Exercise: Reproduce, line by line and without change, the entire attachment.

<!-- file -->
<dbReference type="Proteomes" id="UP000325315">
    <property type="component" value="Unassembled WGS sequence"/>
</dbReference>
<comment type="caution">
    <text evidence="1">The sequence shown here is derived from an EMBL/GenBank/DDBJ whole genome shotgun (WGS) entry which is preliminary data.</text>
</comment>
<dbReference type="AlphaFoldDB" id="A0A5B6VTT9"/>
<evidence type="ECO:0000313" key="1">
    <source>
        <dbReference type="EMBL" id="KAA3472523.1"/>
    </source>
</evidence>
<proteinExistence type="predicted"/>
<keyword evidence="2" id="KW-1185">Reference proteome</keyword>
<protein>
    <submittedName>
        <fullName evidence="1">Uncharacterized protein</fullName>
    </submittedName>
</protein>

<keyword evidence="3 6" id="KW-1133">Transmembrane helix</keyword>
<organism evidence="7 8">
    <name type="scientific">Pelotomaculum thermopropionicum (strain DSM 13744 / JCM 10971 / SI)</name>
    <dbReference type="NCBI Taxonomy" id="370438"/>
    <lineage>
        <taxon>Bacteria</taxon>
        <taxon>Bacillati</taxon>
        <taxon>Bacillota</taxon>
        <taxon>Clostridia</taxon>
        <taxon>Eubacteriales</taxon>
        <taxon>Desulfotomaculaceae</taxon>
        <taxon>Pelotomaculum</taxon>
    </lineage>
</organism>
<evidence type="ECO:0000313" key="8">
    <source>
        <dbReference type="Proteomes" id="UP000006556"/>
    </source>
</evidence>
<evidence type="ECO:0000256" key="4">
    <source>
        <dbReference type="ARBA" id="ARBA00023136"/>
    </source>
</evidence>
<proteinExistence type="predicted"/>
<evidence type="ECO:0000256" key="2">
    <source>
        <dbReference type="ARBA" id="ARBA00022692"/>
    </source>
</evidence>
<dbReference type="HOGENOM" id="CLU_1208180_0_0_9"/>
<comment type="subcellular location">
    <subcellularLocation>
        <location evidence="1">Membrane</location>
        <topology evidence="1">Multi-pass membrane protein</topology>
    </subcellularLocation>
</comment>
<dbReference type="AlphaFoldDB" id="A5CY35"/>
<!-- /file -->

<dbReference type="Proteomes" id="UP000325315">
    <property type="component" value="Unassembled WGS sequence"/>
</dbReference>
<comment type="caution">
    <text evidence="1">The sequence shown here is derived from an EMBL/GenBank/DDBJ whole genome shotgun (WGS) entry which is preliminary data.</text>
</comment>
<dbReference type="AlphaFoldDB" id="A0A5B6VTT9"/>
<evidence type="ECO:0000313" key="1">
    <source>
        <dbReference type="EMBL" id="KAA3472523.1"/>
    </source>
</evidence>
<proteinExistence type="predicted"/>
<keyword evidence="2" id="KW-1185">Reference proteome</keyword>
<protein>
    <submittedName>
        <fullName evidence="1">Uncharacterized protein</fullName>
    </submittedName>
</protein>

<keyword evidence="3 6" id="KW-1133">Transmembrane helix</keyword>
<organism evidence="7 8">
    <name type="scientific">Pelotomaculum thermopropionicum (strain DSM 13744 / JCM 10971 / SI)</name>
    <dbReference type="NCBI Taxonomy" id="370438"/>
    <lineage>
        <taxon>Bacteria</taxon>
        <taxon>Bacillati</taxon>
        <taxon>Bacillota</taxon>
        <taxon>Clostridia</taxon>
        <taxon>Eubacteriales</taxon>
        <taxon>Desulfotomaculaceae</taxon>
        <taxon>Pelotomaculum</taxon>
    </lineage>
</organism>
<evidence type="ECO:0000313" key="8">
    <source>
        <dbReference type="Proteomes" id="UP000006556"/>
    </source>
</evidence>
<evidence type="ECO:0000256" key="4">
    <source>
        <dbReference type="ARBA" id="ARBA00023136"/>
    </source>
</evidence>
<proteinExistence type="predicted"/>
<evidence type="ECO:0000256" key="2">
    <source>
        <dbReference type="ARBA" id="ARBA00022692"/>
    </source>
</evidence>
<dbReference type="HOGENOM" id="CLU_1208180_0_0_9"/>
<comment type="subcellular location">
    <subcellularLocation>
        <location evidence="1">Membrane</location>
        <topology evidence="1">Multi-pass membrane protein</topology>
    </subcellularLocation>
</comment>
<dbReference type="AlphaFoldDB" id="A5CY35"/>